After tracking this pack of African wild dogs on foot for more than three kilometres, Nicholas looked on as this pair of pups played a macabre game with the remains of their baboon breakfast. ‘Half of me felt disturbed by the disrespect this deceased fellow primate was receiving,’ he says. ‘The other half was caught up in the infectious joy of the puppies.’ The endangered African wild dog, also known as the painted wolf, is best known for hunting antelope, such as impala and gazelle. However, its main prey can vary from pack to pack and will include smaller animals such as this baboon. Known for their intricate social structures, painted wolf pups old enough to take solid food are given priority at kills.

Natural History Museum Report

Aaron Kara 4 weeks ago

Aaww they've got a ball to play - wait...oh god

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#8 "A Bear On The Edge" By Sergey Gorshkov, Russia, Highly Commended 2018 Animals In Their Environment

"A Bear On The Edge" By Sergey Gorshkov, Russia, Highly Commended 2018 Animals In Their Environment

For Sergey, this photograph of a solitary polar bear walking steadily along a glacier is ‘a symbol of Franz Josef Land’. It speaks of the vulnerability of an iconic animal that depends entirely on this frozen wilderness. His powerful composition gives no hint of the biting wind and icy sea spray he had to endure while taking it. The Russian Arctic National Park has recently been expanded to include the 191... Read More

For Sergey, this photograph of a solitary polar bear walking steadily along a glacier is ‘a symbol of Franz Josef Land’. It speaks of the vulnerability of an iconic animal that depends entirely on this frozen wilderness. His powerful composition gives no hint of the biting wind and icy sea spray he had to endure while taking it. The Russian Arctic National Park has recently been expanded to include the 191 uninhabited islands of Franz Josef Land. With a lack of data for this remote region, both polar bear numbers and rates of sea ice decline are unknown. This presents problems for polar bear conservation, as researchers need data to understand the impact of climate change here.

Natural History Museum Report

#9 "Argentine Quickstep" By Darío Podestá, Argentina, Highly Commended 2018 Animal Portraits

"Argentine Quickstep" By Darío Podestá, Argentina, Highly Commended 2018 Animal Portraits

Surveying the scene, Darío was captivated by ‘the fragility of the chick’ as it used its oversized legs to scurry after its parents. After an uncomfortable crawl through a salt field in the rain and mud, Darío trained his lens on the speckled fluff of the chick, framing it against the dramatic background of salt and sky. Two-banded plover chicks will leave their nests almost immediately after they hatch, relying on... Read More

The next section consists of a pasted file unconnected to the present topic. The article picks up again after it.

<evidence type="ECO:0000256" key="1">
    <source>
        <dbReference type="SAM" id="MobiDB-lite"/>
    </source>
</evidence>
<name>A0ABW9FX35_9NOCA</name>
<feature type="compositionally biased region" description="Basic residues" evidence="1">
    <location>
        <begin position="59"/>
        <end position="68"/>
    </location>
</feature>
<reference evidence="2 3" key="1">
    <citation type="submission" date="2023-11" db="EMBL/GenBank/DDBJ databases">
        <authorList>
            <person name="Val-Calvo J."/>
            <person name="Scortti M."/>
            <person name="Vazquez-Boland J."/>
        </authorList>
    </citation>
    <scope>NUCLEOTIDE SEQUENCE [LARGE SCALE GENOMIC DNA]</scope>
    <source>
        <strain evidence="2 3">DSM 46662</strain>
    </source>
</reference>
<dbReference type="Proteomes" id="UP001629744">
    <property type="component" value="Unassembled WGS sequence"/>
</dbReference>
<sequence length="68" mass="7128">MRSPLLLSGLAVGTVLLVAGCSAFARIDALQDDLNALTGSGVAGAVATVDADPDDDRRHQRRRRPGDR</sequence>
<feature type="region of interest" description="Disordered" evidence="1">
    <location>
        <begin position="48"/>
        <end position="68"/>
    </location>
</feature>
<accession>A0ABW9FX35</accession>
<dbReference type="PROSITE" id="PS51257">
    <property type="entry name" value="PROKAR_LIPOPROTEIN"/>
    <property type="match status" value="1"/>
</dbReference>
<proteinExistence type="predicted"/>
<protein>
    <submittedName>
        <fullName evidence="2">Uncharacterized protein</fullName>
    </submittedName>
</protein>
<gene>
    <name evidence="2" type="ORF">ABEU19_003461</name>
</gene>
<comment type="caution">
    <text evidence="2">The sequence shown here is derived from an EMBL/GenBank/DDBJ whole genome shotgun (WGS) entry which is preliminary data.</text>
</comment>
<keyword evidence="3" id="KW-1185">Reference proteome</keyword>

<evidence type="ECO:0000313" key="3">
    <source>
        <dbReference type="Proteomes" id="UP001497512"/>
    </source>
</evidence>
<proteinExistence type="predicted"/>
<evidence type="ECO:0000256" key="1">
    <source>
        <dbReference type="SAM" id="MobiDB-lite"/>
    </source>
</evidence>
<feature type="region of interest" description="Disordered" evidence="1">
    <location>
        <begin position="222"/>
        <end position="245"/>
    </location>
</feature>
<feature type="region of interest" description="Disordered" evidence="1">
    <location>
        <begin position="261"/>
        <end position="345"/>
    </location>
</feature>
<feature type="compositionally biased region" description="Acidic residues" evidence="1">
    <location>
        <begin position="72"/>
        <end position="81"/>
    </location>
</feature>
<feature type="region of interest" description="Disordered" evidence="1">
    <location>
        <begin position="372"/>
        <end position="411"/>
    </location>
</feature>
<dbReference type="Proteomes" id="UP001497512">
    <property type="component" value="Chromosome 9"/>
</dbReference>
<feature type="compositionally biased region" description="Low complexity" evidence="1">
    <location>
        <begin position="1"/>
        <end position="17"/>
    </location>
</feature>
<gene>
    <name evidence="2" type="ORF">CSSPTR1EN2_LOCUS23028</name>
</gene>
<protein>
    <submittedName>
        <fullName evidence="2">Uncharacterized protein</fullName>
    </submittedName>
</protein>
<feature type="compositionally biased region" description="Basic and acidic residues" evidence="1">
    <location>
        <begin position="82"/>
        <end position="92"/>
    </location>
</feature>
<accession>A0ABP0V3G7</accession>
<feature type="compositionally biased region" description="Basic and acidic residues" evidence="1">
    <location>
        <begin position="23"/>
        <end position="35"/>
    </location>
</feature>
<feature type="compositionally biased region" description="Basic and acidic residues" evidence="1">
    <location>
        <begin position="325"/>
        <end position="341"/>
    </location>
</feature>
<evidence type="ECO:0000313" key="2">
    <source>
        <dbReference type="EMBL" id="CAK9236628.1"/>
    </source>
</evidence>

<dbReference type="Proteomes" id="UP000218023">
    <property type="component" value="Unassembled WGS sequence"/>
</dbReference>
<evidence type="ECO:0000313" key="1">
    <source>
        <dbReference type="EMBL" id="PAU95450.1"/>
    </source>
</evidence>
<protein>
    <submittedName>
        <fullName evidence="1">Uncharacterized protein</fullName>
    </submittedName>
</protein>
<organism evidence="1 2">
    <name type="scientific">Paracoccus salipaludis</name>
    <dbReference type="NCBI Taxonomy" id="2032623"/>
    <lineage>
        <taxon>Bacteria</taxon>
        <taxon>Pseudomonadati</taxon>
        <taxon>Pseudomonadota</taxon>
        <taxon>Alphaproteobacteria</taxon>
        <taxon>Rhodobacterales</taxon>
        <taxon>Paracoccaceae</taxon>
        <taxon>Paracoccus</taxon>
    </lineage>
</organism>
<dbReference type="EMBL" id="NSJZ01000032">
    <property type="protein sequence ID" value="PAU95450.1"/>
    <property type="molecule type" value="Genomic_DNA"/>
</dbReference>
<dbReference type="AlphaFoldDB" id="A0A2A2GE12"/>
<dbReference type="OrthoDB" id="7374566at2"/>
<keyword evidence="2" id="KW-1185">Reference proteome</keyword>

Surveying the scene, Darío was captivated by ‘the fragility of the chick’ as it used its oversized legs to scurry after its parents. After an uncomfortable crawl through a salt field in the rain and mud, Darío trained his lens on the speckled fluff of the chick, framing it against the dramatic background of salt and sky. Two-banded plover chicks will leave their nests almost immediately after they hatch, relying on their stilt-like legs to keep pace with their parents and to evade potential predators. Their long legs also keep their soft down away from the wet ground. After four or five weeks, they will grow large enough to fly away from the care of their mother and father.

Natural History Museum Report

Sarah 4 weeks ago

Aaaaaahhhhhhhh it's so damn cute

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#10 "Kuhirwa Mourns Her Baby" By Ricardo Núñez Montero, Spain, Winner 2018 Behaviours Mammals

"Kuhirwa Mourns Her Baby" By Ricardo Núñez Montero, Spain, Winner 2018 Behaviours Mammals

Kuhirwa, a young female mountain gorilla, would not give up on her dead baby. Initially she cuddled and groomed the tiny corpse, carrying it piggyback like the other mothers. Weeks later, she started to eat what was left of it. Forced by the low light to work with a wide aperture and a narrow depth of field, Ricardo focused on the body rather than Kuhirwa’s face. From elephants stroking the... Read More

Kuhirwa, a young female mountain gorilla, would not give up on her dead baby. Initially she cuddled and groomed the tiny corpse, carrying it piggyback like the other mothers. Weeks later, she started to eat what was left of it. Forced by the low light to work with a wide aperture and a narrow depth of field, Ricardo focused on the body rather than Kuhirwa’s face. From elephants stroking the bones of deceased family members to dolphins trying to keep dead companions afloat, there is an abundance of credible evidence to show that animals visibly express grief. Kuhirwa’s initial actions can be interpreted as mourning, her behaviour showing the pain of a mother who has lost her child.

Natural History Museum Report

Monty Is Fiennes 4 weeks ago

Heartbreaking